Friday, February 14, 2014

Rand Paul Takes on the Horndog in Chief

Heaven knows why Rand Paul has chosen this moment to attack Bill Clinton as a sexual predator. I don’t.

It hardly seems like a very relevant topic. The American public did not much like hearing about it in 1998. It is even less interested in looking through the Clintons’ dirty laundry now.

True enough, Bill Clinton was accused of horrifying sexual crimes, but he is not running for office. Accusing him of being a “sexual predator” feels like old news.

Besides, it violates what I have proposed as the Republicans’ Twelfth Commandment: Thou shalt never, ever talk about sex.

Kirsten Powers believes that Rand Paul has made a tactical error. If Paul wants to counter the Democratic charge that Republicans are waging a war on women, is it really a good idea to attack a woman.

In fact, Rand Paul’s charge has drawn a lot more attention to him than it has to Hillary Clinton. When that happens, it is a sure sign that you have misfired.

That does not mean that there’s no method to the madness.

Ask yourself this: if Hillary Clinton were not Bill Clinton’s wife, would she have had the same political career? Would she be the leading candidate for the Democratic nomination?

What makes large numbers of American queasy about Hillary Clinton was not her husband’s behavior, but the way she herself reacted. They do not know what to make of it and do not know what it says about her character.

Under normal circumstances a wife would feel humiliated by the revelation of her husband’s serial indiscretions. Under those circumstances a woman might not walk out of her marriage, but one would not expect her to become her husband’s leading defender.

A woman who is deeply shamed by her husband’s open exposure of her own sexual inadequacies would normally not rush out in public to denounce the “vast right wing conspiracy.”

Reporters dutifully explained that she was anguished, but still, Hillary was acting as though she was a political operative, not a wife.

Recently, the president of France was caught in a romantic dalliance with a woman who was not his live-in lover. The wronged sorta-spouse, Valerie Trierweiler responded by taking too many pills and perhaps even trashing Francois Hollande’s presidential office. She was committed to a psychiatric hospital and, for a week was not allowed any contact with her faithless former paramour.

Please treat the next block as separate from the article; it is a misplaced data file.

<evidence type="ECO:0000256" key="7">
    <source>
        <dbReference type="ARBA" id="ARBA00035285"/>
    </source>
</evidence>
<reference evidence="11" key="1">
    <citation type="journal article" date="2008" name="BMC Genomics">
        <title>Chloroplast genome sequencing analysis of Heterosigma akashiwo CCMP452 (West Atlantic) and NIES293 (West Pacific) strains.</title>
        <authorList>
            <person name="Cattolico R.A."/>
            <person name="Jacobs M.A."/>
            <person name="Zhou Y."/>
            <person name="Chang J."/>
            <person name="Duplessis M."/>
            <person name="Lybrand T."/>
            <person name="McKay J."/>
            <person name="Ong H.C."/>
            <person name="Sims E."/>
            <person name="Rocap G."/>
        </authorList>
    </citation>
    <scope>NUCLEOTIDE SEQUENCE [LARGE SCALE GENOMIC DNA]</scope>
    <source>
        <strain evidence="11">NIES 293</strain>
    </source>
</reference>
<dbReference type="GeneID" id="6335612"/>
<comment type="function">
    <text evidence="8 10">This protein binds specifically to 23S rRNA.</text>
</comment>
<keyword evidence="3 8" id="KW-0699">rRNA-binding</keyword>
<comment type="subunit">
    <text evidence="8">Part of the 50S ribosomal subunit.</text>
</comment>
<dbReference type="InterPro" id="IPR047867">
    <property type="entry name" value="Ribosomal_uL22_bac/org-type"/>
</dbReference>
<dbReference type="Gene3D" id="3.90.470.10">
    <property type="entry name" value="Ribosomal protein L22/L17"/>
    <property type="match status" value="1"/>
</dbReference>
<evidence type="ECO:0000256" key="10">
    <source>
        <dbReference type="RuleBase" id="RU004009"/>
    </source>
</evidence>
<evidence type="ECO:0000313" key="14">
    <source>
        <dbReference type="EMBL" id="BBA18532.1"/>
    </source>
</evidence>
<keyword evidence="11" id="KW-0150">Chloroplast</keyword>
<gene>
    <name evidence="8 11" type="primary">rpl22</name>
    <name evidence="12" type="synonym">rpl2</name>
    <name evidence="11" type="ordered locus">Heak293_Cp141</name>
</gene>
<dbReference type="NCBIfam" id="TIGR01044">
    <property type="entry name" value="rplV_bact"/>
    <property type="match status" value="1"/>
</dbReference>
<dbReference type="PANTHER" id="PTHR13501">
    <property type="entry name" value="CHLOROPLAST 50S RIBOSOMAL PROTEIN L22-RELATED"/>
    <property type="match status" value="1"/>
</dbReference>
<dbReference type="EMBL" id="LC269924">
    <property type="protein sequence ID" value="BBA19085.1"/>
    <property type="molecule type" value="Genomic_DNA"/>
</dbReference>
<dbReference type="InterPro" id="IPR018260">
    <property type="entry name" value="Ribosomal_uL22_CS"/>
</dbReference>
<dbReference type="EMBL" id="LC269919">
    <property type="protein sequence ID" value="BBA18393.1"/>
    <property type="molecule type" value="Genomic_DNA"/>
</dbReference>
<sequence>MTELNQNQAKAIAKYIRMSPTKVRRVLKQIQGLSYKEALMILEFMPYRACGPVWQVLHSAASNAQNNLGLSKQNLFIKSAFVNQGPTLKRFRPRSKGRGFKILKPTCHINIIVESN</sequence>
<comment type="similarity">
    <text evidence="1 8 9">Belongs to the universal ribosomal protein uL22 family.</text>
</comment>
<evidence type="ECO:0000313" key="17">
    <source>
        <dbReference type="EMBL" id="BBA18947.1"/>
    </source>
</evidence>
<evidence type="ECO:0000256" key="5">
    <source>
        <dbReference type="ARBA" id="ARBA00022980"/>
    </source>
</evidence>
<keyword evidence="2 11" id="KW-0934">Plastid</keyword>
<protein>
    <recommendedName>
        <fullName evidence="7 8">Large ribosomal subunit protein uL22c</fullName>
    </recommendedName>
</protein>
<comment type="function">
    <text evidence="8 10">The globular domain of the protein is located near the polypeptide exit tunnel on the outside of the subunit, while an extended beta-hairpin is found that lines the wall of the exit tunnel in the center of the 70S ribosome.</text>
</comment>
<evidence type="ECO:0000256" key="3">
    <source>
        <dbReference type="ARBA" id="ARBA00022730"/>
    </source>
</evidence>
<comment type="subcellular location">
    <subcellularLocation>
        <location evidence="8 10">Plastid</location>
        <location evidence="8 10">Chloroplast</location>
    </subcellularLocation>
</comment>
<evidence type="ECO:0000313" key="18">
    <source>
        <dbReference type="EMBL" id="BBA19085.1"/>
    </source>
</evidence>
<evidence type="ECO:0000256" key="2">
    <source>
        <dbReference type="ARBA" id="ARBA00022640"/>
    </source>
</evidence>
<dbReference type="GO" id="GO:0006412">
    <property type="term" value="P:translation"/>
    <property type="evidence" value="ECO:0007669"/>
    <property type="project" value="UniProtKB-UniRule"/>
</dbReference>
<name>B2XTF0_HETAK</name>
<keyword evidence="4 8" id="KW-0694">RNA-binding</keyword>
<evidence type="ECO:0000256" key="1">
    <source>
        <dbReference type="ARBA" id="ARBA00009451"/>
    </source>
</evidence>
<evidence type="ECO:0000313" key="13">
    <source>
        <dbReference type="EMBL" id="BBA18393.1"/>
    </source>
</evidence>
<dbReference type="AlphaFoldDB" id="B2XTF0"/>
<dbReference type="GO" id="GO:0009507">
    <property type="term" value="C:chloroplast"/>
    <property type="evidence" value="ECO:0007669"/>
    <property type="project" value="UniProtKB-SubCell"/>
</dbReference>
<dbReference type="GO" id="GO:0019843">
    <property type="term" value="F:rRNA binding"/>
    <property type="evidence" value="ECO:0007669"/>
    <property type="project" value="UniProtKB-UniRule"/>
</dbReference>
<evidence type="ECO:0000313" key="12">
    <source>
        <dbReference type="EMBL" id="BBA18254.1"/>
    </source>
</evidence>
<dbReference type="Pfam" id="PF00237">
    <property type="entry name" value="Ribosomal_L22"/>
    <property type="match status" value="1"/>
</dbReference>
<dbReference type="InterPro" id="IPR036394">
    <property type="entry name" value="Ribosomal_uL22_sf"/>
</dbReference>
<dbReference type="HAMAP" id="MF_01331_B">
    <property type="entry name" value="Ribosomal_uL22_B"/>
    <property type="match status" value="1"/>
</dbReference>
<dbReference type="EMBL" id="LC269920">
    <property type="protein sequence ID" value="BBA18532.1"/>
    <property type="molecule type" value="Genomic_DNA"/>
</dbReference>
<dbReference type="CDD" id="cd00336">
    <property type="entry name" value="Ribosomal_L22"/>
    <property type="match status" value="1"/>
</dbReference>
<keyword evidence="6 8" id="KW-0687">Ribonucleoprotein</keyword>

You might think that she was being overly dramatic. But surely, there is a middle ground between a complete meltdown and acting as though your husband’s indiscretions have absolutely nothing to do with you.

One might say that there is a considerable virtue in spousal loyalty, or in loyalty of any kind. And yet, one suspects that in Hillary’s case it was motivated more by her own ambition than any sense of personal rectitude. If she was willing to sacrifice her dignity on the alter of her ambition, what does that say about her character?

Both Hillary Clinton and Valerie Trierweiler suffered public humiliation. Whose reaction strikes you as more worthy of your respect?

The greatest puzzle about Hillary Clinton is not merely why she rushed out to defend her cheating husband, but why so many people accepted hers as a reasonable reaction.

It’s not about Bill Clinton’s horndogging it up. It’s about Hillary Clinton’s sense of self-respect and dignity. About that, we only know what we see. So, let’s say that it’s about how the world sees Hillary Clinton and how it would see a nation that elected her to the presidency.

A candidate for the presidency should bring with him the prestige he has accumulated in his previous successes. He should bring his dignity and self-respect, to enhance the office he is going to occupy.

Dwight Eisenhower brought the prestige that attended his exceptional military achievements and enhanced national pride for as much. After all, a winning general made America feel like a winning nation.

If a leader has an influence on national character, being led by someone who has achieved great things probably inspires other Americans to work hard to achieve great things.

When, as has been our occasional wont, we elect celebrity presidents, Americans seem less inclined to work hard to achieve and more inclined to feel entitled.

Other presidents have brought their track records of achievement as governors or as leaders in the United States Congress.

Some have taken more than they have brought to the office. John Kennedy was more a celebrity president than a man of considerable accomplishments. He was constantly dogged by the shadow of his far more formidable predecessor.